Gov. Davis approves state budget, providing mixed news for UC
State funding to increase overall, although salary increases fall short of goal

27 July 2001 | Gov. Gray Davis and the California Legislature have approved a final 2001-02 state budget that, while giving a boost to many University of California programs, fell short of the university’s goals for improving faculty and staff compensation this year.

UC’s $3.2 billion state-funded operating budget will increase $152 million annually, or 4.7 percent, this year. By contrast, due to a downturn in the state’s economy and tax revenues, overall state General Fund expenditures will fall 1.7 percent.

The new budget provides full funding for UC enrollment growth of 7,100 students in 2001-02, a 4.5 percent increase over last year, and it includes state resources for the university to begin a phased-in program of expanded summer instruction, taking effect first at UC Berkeley, UCLA and UC Santa Barbara.

The budget provides funding to avoid a systemwide student fee increase this fall, making 2001-02 the seventh consecutive year without a systemwide fee increase. The new spending plan also includes funding to help cover the university’s increased costs for natural gas.

Unfortunately, the budget provides less funding than the university and the governor originally proposed for faculty and staff compensation increases. The pool of funds provided to UC for fixed cost increases — including employee salary increases, increased health benefit costs, inflationary price hikes and other similar expenses — was reduced from 4 percent to 2 percent due to the state’s reduced revenues.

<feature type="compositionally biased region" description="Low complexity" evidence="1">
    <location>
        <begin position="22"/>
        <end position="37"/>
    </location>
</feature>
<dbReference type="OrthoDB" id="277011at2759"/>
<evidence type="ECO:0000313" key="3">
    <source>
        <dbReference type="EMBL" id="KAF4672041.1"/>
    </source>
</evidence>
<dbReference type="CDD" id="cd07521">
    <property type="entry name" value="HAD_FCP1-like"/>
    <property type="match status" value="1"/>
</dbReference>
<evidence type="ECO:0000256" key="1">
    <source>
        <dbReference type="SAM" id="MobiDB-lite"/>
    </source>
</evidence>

The final budget also eliminated a 1 percent augmentation that had originally been proposed for deferred maintenance, instructional technology, instructional equipment and libraries.

"The reduction in salary funding was particularly disappointing, and restoration of that funding will be a high priority for us because it is critical to maintaining quality programs," said UC President Richard Atkinson. "However, given the very difficult fiscal circumstances the state is facing overall, we are grateful to Gov. Davis and the Legislature for continuing to place a high priority on all of education, including the university."

The capital budget for UC provides $207 million in general-obligation bond funds for the university’s regular capital improvement program, which includes construction of new academic buildings, seismic upgrades of existing facilities and other infrastructure improvements throughout the UC system.

In addition, the new budget provides $160 million in funding, mostly from lease-revenue bonds, for infrastructure and construction of the first academic buildings at UC Merced.

The budget also includes the second installment of funding for three California Institutes for Science and Innovation that will conduct research in cutting-edge scientific fields critical to the future of the state’s economy. In addition, the governor and the Legislature are providing a first installment of funding for a fourth institute — CITRIS, the Center for Information Technology Research in the Interest of Society, a joint venture among Berkeley, UC Santa Cruz, UC Davis, UC Merced and private-sector partners.

The state’s darkening fiscal picture resulted in many of the university’s original budget proposals for 2001-02 being reduced or eliminated during the budget process this year, including augmentations for graduate and professional school outreach, student retention services, compensation for staff salaries that lag the market, and several research initiatives.

Related links:

CITRIS Web site

UC Berkeley-led initiative to bring information technology to the service of society survives state budget process; receives $20 million in first year


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